Wednesday, December 10, 2014

On Wednesday, December 10, 2014 by Luke iMan in , ,    No comments
With a combined six of the aircraft now being flown by their air forces, the defence ministries of France and the UK have signed a contract covering collaborative in-service support arrangements for the Airbus A400M Atlas transport.

Announced by the nations on 8 December, the development covers initial maintenance support of the Atlas airlifter, in addition to spare parts pooling and “the establishment of maintenance engineering services to the benefit of both air forces”, the nations say in a joint statement. The contract has been placed with Airbus Defence & Space via Europe’s OCCAR procurement agency.

The UK’s Defence Equipment & Support organisation has valued its two-year contract as being worth £175 million ($274 million). France has not disclosed the size of its award, but its DGA defence procurement body says its arrangement will run from the conclusion of a current introduction to service support arrangement with Airbus in early February 2015 until September 2016.

Airbus has so far delivered five of the 50 A400Ms on order for the French air force, while the Royal Air Force’s first of 22 Atlas transports, ZM400 (below), arrived at its Brize Norton base in Oxfordshire in mid-November.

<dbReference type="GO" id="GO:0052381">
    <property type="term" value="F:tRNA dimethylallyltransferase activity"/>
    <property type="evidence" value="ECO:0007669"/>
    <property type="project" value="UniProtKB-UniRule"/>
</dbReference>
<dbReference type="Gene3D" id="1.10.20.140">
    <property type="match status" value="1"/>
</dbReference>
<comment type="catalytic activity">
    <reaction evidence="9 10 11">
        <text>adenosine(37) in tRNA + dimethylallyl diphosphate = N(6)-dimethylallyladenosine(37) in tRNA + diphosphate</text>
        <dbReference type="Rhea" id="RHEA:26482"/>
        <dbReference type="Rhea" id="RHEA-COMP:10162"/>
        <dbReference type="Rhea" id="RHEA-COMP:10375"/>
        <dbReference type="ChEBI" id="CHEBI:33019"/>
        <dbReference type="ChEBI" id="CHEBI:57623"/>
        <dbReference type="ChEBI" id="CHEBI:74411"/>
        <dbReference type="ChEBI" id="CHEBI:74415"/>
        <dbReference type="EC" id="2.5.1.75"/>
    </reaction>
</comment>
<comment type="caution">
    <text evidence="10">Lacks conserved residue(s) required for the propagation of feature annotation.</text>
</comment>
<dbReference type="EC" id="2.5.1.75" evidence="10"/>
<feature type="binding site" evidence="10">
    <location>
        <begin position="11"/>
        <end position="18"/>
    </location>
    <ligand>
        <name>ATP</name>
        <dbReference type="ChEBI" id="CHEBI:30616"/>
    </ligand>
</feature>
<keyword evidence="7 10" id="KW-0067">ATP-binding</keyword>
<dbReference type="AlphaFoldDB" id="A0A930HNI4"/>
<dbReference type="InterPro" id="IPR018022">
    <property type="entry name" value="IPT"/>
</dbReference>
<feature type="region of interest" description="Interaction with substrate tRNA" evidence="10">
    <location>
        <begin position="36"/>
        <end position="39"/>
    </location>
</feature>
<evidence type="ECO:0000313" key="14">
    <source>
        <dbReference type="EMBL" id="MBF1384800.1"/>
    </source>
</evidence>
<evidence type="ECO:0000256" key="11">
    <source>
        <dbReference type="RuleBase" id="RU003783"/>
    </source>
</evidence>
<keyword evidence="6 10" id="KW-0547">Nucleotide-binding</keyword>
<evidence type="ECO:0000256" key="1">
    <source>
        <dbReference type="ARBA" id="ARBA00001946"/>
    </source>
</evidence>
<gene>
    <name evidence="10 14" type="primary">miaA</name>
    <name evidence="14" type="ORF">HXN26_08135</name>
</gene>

“The intention is to further expand on early collaboration activities, where feasible and value for money,” says DGA chief executive Laurent Collet-Billon, who adds that such agreements could potentially be made open to other European operators of the A400M. The type is also on order for Belgium, Germany, Luxembourg, Spain and Turkey. Ankara has already received its first example, while Berlin is poised to take delivery of its lead aircraft.

Welcoming the award, Airbus describes its new deal with France and the UK as providing a “solid foundation” for the A400M’s entry into service.

Rolls-Royce early this month announced an £18 million investment in support infrastructure for the A400M’s Europrop International TP400-D6 turboprop engine at its Bristol site in south-west England. To include adapting an existing testbed to allow the TP400 to be run while off the wing, the maintenance, repair and overhaul facility “will initially be used to support engines in service with the RAF,” the company says.


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